When applied to the plant, the best and most cost effective application method is by making a tea from the castings. Much like making a pot of tea at home, the concept of this tea is to simply use water to extract all of the “good stuff” from the worm castings into a liquid solution that can easily be applied. This process can be done two different ways: extracted or aerobically brewed. Aerobically brewed teas require more time to produce, but the end product is a solution with exponentially higher microbial populations than that of extracted teas.

This aerobic tea brewing process is fairly simple, but it does require some time, attention, and know how. A variety of brewing containers and methods are available and can be used; however, a key point to keep in mind when producing the castings tea is that because the tea is a living solution, oxygen and a food source must be continually available to the microorganisms in the tea for survival and maximum population growth.

During the STMA Conference last year in Long Beach, CA I sat in on an educational program presented by Leif Dickinson about his practices with growth regulators on his bermudagrass at Del Mar Thoroughbred Club. During the presentation he mentioned his use of worm castings tea brewed with alfalfa to jump start his turf out of large patch symptoms in the spring time. Our field had experienced large patch the previous fall, so this concept caught my attention. I began looking for any additional information or research anywhere about the benefits or drawbacks from the usage of worm castings tea on turfgrass. What I found was a wealth of success stories from gardeners, crop producers, and the greenhouse production industry, but nothing more documenting real success on turfgrass. After reading all of the different uses and benefits, I came to the realization that once you strip everything down, growing quality turfgrass isn’t really that much different from growing other crops, so I decided to give brewing an aerobic castings tea a try.

For the brewing system I retrofitted an air bubbling system off of a 10-gallon air compressor we had sitting around. We began spraying in mid-March as our bermudagrass had begun coming out of dormancy. My intention was to make three applications on 2-week intervals with my last application coming in mid-April; instead I got hooked on the results we were having and continued spraying on the bi-monthly interval schedule for the remainder of the growing season.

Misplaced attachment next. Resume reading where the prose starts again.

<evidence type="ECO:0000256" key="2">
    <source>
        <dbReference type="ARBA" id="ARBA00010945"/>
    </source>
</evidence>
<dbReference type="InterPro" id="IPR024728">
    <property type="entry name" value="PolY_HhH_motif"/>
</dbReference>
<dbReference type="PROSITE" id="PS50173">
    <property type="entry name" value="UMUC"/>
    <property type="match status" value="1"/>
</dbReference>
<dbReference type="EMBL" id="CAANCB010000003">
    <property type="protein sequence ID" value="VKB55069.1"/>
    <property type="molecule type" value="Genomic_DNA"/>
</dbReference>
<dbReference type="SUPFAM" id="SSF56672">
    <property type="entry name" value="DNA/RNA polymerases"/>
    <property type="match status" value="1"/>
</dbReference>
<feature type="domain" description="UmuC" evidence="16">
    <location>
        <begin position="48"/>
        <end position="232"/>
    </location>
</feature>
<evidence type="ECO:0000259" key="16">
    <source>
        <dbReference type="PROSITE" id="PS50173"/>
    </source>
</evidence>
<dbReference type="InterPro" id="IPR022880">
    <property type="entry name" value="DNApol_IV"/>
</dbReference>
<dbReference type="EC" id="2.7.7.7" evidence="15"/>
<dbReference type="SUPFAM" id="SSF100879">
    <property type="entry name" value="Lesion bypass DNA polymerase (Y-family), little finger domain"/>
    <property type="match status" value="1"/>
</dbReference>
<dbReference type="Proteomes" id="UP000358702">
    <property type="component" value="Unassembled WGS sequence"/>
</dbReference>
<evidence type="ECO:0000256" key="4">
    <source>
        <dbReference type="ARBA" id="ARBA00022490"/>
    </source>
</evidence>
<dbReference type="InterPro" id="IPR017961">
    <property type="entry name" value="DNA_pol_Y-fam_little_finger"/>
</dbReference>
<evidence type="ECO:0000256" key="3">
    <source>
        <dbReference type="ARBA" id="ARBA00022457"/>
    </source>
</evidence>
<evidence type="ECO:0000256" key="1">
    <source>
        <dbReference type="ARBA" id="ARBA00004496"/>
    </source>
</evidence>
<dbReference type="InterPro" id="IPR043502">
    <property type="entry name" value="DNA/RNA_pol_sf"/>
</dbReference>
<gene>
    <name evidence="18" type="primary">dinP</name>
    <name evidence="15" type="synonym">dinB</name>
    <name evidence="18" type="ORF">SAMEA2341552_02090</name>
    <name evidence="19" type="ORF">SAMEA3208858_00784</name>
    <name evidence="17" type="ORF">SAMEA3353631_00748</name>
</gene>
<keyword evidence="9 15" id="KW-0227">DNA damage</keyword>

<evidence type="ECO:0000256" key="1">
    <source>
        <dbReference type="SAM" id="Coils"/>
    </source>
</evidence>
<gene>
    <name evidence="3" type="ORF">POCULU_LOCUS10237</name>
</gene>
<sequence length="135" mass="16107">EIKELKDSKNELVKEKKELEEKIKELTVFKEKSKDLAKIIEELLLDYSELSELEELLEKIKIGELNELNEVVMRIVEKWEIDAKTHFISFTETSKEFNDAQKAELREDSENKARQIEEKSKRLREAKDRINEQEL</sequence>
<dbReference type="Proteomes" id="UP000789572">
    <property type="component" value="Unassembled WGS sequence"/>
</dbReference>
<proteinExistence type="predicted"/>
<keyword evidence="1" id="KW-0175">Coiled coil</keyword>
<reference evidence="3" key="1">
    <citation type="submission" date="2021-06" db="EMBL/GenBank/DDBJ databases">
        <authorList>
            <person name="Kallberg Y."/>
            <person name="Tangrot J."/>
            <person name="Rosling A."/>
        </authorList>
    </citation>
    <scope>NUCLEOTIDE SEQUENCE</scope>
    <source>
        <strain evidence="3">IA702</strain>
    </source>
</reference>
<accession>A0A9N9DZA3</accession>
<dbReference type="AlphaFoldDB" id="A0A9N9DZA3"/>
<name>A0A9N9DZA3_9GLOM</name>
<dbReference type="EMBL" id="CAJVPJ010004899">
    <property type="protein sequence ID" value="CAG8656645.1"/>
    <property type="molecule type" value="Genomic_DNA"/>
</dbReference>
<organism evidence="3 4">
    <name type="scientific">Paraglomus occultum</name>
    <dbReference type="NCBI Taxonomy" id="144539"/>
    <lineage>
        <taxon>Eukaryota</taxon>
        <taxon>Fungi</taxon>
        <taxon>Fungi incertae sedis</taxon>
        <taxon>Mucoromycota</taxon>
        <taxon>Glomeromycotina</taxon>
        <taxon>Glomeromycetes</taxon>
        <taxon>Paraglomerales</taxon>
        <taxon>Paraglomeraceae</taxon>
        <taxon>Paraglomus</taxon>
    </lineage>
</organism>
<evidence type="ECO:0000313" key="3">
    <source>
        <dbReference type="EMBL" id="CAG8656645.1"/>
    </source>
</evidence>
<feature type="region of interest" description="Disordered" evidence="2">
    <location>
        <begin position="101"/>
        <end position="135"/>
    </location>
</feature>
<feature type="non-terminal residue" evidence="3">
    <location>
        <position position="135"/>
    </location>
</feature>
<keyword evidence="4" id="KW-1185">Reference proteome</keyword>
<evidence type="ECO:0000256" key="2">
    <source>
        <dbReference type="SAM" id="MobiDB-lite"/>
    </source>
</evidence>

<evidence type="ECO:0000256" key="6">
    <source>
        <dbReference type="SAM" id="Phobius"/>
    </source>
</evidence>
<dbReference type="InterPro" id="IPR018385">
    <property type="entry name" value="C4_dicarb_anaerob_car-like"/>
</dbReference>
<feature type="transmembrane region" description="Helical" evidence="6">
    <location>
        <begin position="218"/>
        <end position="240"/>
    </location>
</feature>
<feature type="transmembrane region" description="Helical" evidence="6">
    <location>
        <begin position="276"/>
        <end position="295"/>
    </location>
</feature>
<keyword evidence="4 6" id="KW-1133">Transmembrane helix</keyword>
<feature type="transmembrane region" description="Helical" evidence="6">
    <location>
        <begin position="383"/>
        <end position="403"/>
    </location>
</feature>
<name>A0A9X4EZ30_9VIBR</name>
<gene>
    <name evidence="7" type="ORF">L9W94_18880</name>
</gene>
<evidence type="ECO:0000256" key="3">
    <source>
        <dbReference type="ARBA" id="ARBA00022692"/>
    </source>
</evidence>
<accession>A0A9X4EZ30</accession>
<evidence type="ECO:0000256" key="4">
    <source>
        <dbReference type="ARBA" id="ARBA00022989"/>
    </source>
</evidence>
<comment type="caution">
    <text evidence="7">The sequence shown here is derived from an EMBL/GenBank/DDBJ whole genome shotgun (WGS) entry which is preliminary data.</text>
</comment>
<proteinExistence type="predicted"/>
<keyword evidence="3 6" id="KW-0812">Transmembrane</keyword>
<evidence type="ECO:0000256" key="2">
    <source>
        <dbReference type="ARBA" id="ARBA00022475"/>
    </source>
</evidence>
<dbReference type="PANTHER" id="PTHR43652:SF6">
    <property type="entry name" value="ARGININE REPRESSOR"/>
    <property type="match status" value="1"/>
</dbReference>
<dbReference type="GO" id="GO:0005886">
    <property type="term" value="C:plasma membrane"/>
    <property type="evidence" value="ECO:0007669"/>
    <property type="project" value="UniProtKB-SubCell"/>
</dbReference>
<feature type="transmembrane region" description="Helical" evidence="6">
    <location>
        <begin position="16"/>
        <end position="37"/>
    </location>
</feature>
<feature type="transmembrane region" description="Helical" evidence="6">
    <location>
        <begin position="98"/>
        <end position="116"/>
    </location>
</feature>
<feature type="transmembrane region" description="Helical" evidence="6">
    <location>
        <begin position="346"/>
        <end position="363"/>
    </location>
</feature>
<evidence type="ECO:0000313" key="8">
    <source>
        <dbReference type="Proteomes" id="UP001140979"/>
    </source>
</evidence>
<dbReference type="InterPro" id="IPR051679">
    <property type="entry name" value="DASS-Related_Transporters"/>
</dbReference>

Observations from trial and error approach

·         Because our field displayed the visual symptoms of large patch in the fall, I naturally anticipated those same areas to appear as the field broke dormancy in the spring. When the turf woke up from the winter, the infected areas from the previous fall where nowhere to be found. 

·         I was amazed how well the “usual suspect” wear areas handled traffic throughout the year. Even before the bermudagrass season really kicks into gear, the turf dealt with our 18 high school game, pre-Lookouts season slate with ease. From my observation, this improved wear tolerance continued throughout the 2012 season.

·         Even though we had a substantially drier summer, two different observations I made this year can speak to improved water retention in our soil. First, we did not have an occurrence of fairy ring, which the field had experienced the previous six seasons. Our fairy ring symptoms are the result of the inability of water to penetrate through the hydrophobic tendencies of the thatch layer, ultimately resulting in a plant thirsty for water. Secondly, we dodged having to babysit any dry spots resulting from our deficient irrigation system.

These are only the observations over the course of the 2012 growing season when compared to the previous season. Are these results an anomaly or were they because of a tweak in our cultural and fertility management? I would be naïve to think that these results can be only be attributed to the addition of the worm castings tea, but I do believe when coupled with good management practices, positive results will follow.

Where to go from here

The idea of turfgrass benefiting from vermicompost is a relatively new concept. Much additional education and research is needed about the functionality of the addition of these microorganisms from the worm castings to the soil; however, our results over the past season indicate that there is a place for castings tea in environmentally friendly turfgrass management practices. Whether it be reducing synthetic fertilizer, pesticides, groundwater contamination, water use, etc., it is becoming difficult to escape ever-growing environmental concerns and restrictions. Because of this, any product or concept that can assist in limiting negative environmental impacts while working in conjunction with our daily management practices should be explored.

Joey Fitzgerald is the head groundskeeper for the Chattanooga Lookouts.